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Liquid Problem

  1. Dec 12, 2004 #1
    A Hose shoots water straight up for a distance of 2.5m. The end opening on the hose has an area of .75cm^2. (A) What is the speed of the water as it leaves the hose? (B) How much water comes out in 1 minute.

    If I have A i can find B, I just can't figure out how to find A. I know gravity is going to be what is pulling it down, I just am unsure of what equation to use. I was thinking maybe Bernouli's Equation but not positive, any help is appreciated
     
  2. jcsd
  3. Dec 12, 2004 #2

    Doc Al

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    Staff: Mentor

    Treat the water as any other "projectile". What speed does a projectile need to rise up that distance?
     
  4. Dec 12, 2004 #3
    Sorry for lack of symbols, still figuring it out how to work them all but..

    Y = Y0 + V0T + -1/2GT^2

    Y0 = Original Height
    V0 = Original Velocity

    So..

    2.5 = V0 - .5(9.8)

    So 2.5 + 4.9 which is 7.4?

    I may of mixed up the equation, forgot book in my locker which is part of the problem
     
  5. Dec 12, 2004 #4

    Doc Al

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    That equation relates distance and time. But you aren't given the time.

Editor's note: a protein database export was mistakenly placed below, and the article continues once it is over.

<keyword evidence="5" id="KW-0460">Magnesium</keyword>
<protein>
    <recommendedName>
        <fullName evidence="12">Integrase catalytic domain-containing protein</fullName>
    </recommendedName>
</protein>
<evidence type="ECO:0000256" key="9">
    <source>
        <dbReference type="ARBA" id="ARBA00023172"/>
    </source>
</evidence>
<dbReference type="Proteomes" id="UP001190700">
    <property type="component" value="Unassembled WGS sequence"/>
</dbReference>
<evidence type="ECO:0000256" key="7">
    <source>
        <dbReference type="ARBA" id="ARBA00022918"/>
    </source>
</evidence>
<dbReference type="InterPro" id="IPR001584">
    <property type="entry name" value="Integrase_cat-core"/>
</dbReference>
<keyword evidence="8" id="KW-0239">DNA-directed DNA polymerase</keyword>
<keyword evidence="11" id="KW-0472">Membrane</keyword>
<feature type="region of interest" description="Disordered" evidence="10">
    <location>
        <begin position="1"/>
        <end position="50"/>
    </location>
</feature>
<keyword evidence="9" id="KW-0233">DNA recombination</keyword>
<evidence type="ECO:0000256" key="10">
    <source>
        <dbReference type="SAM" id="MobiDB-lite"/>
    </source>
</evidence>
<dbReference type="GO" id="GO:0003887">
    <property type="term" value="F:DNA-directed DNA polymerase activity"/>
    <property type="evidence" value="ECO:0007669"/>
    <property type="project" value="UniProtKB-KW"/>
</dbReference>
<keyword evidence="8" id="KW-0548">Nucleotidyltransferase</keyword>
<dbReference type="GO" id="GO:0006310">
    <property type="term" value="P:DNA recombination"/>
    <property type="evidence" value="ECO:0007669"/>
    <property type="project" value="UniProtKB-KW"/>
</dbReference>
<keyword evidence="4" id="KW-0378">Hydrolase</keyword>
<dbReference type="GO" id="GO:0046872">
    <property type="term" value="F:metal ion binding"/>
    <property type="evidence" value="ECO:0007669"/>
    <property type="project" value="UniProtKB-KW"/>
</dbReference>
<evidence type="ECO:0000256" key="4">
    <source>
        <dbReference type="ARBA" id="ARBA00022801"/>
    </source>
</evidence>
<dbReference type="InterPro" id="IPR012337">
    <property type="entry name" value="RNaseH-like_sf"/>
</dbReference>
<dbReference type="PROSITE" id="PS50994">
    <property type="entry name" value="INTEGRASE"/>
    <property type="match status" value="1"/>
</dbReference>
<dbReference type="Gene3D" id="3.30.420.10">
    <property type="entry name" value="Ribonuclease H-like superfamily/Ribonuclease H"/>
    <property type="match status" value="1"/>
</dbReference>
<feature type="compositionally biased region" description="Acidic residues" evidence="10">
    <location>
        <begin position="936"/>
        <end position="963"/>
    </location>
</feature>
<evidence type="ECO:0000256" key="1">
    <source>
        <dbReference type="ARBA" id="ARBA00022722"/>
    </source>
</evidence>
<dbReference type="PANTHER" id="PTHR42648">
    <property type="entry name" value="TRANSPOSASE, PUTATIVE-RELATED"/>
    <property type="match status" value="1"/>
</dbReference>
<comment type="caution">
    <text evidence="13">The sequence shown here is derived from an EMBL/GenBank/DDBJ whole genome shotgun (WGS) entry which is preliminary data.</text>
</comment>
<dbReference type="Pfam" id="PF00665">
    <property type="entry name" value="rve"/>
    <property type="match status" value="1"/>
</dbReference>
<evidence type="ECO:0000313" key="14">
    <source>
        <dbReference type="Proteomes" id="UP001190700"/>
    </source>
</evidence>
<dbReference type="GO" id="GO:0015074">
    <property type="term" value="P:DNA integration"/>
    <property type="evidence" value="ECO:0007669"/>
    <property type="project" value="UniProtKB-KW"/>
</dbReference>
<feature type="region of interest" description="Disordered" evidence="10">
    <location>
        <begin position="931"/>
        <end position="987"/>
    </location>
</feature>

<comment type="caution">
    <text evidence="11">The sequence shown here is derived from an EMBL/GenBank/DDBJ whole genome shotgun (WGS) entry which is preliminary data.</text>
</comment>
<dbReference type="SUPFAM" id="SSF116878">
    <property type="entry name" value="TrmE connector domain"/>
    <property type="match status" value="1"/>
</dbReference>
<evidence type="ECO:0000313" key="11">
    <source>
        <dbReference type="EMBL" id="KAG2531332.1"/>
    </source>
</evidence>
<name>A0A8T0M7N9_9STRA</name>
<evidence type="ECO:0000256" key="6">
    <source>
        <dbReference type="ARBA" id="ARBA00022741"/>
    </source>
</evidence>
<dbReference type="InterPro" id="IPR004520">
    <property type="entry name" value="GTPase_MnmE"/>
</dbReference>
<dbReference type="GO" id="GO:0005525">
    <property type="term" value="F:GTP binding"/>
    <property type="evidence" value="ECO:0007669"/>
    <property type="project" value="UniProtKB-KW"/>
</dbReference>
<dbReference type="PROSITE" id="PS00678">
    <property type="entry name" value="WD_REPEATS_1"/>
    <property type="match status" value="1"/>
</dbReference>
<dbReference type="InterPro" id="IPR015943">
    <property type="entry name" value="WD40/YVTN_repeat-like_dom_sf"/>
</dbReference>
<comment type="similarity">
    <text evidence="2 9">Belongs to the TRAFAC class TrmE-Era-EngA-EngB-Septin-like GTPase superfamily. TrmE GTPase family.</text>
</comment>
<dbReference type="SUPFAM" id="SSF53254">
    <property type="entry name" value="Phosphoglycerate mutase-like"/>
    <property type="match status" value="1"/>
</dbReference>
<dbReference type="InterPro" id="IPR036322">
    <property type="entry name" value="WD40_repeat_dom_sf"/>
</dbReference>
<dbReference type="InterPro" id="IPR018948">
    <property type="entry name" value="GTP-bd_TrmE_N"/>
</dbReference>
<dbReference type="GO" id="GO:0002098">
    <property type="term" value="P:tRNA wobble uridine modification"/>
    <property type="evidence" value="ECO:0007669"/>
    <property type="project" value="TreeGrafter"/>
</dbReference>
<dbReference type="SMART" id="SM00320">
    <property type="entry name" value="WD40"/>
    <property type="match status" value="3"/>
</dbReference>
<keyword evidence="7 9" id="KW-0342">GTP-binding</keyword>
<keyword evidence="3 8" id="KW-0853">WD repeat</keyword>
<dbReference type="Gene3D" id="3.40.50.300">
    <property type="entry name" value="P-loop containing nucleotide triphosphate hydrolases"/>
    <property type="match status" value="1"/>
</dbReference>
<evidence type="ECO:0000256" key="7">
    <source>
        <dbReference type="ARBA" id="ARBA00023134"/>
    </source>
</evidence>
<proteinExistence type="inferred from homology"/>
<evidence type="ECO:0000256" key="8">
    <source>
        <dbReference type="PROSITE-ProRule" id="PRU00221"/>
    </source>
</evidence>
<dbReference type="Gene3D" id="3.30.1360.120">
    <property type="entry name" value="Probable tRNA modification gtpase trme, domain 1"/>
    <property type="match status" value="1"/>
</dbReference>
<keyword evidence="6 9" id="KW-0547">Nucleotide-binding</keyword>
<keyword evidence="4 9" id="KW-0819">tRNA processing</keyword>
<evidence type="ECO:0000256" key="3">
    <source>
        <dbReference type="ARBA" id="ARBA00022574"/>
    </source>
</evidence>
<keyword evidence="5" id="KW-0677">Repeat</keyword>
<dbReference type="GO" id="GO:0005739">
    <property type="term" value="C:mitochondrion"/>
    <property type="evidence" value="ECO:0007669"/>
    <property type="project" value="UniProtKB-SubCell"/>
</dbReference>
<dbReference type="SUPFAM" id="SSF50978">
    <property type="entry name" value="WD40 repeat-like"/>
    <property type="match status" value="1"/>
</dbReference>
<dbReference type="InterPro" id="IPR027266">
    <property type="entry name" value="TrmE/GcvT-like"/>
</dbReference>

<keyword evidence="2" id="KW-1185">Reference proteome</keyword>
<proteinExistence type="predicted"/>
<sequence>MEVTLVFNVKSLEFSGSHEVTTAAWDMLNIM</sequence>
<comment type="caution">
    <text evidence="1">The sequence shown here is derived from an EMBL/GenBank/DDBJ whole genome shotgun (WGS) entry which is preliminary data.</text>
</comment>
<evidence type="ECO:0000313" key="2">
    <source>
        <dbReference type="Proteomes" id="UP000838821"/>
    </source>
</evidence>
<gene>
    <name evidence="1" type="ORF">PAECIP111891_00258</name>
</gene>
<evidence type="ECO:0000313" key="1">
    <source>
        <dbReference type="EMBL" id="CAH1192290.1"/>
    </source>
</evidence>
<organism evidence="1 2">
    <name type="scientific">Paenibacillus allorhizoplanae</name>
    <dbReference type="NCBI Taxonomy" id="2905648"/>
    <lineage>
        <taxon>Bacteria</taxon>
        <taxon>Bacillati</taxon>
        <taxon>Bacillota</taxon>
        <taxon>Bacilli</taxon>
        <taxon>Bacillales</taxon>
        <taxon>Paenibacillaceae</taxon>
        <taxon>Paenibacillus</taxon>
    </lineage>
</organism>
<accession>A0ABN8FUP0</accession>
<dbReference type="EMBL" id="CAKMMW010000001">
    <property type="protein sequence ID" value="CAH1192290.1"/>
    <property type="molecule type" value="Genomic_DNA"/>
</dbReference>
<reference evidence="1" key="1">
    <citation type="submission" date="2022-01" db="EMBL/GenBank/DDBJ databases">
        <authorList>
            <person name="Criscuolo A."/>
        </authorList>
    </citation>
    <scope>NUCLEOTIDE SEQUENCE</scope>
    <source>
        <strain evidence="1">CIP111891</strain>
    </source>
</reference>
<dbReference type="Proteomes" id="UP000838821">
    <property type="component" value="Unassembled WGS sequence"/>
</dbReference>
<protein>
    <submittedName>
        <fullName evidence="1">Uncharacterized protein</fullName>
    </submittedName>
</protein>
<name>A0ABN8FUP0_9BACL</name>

You need a kinematic equation that relates distance and speed.
     
  6. Dec 12, 2004 #5
    V^2 = V0^2 - 2aY or
    V^2 = V0^2 + 2a(Y1 - Y0)

    The water at its very peak V will equal 0 won't it? So..

    0 = V0^2 - 2(9.8)(2.5 - 0)
    0 = V0^2 - 49
    V0^2 = 49
    V0 = 7
     
  7. Dec 12, 2004 #6

    Doc Al

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    Right! But don't forget units: 7 m/s.
     
  8. Dec 12, 2004 #7
    Thanks a lot, i really appreciate it
     
  9. Dec 12, 2004 #8
    A comment...I'd do that problem by considering a small "piece" of the fluid, finding its potential energy at its maximum height (m*g*h), and equating that to its initial kinetic energy.
     
  10. Dec 13, 2004 #9

    Doc Al

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    An excellent approach which leads to the exact same equation:
    [itex]mgh = 1/2mv^2[/itex] => [itex]v^2 = 2gh[/itex]
     
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